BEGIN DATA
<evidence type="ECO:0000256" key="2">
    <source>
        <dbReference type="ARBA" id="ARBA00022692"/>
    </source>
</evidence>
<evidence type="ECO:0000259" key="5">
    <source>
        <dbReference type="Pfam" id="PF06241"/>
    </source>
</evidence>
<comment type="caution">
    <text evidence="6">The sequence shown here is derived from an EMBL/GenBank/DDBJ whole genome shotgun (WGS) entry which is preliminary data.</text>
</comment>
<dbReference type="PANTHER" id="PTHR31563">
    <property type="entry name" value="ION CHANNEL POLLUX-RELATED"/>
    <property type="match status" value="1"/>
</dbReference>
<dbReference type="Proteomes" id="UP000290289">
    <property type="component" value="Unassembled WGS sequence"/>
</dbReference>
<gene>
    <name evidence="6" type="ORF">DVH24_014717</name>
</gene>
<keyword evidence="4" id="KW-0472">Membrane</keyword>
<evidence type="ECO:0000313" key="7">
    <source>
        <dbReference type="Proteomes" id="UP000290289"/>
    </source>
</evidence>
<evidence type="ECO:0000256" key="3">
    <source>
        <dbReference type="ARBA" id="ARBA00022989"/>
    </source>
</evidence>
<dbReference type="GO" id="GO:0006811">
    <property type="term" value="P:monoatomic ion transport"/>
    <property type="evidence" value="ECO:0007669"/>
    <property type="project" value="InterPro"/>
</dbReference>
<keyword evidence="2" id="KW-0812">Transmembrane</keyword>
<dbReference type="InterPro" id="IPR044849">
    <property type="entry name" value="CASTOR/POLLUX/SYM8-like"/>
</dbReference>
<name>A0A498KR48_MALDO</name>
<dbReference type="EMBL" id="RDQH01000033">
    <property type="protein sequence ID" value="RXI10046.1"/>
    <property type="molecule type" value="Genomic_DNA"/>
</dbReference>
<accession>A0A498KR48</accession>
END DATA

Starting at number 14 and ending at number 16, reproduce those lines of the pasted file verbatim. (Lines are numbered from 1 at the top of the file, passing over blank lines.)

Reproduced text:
<dbReference type="PANTHER" id="PTHR31563">
    <property type="entry name" value="ION CHANNEL POLLUX-RELATED"/>
    <property type="match status" value="1"/>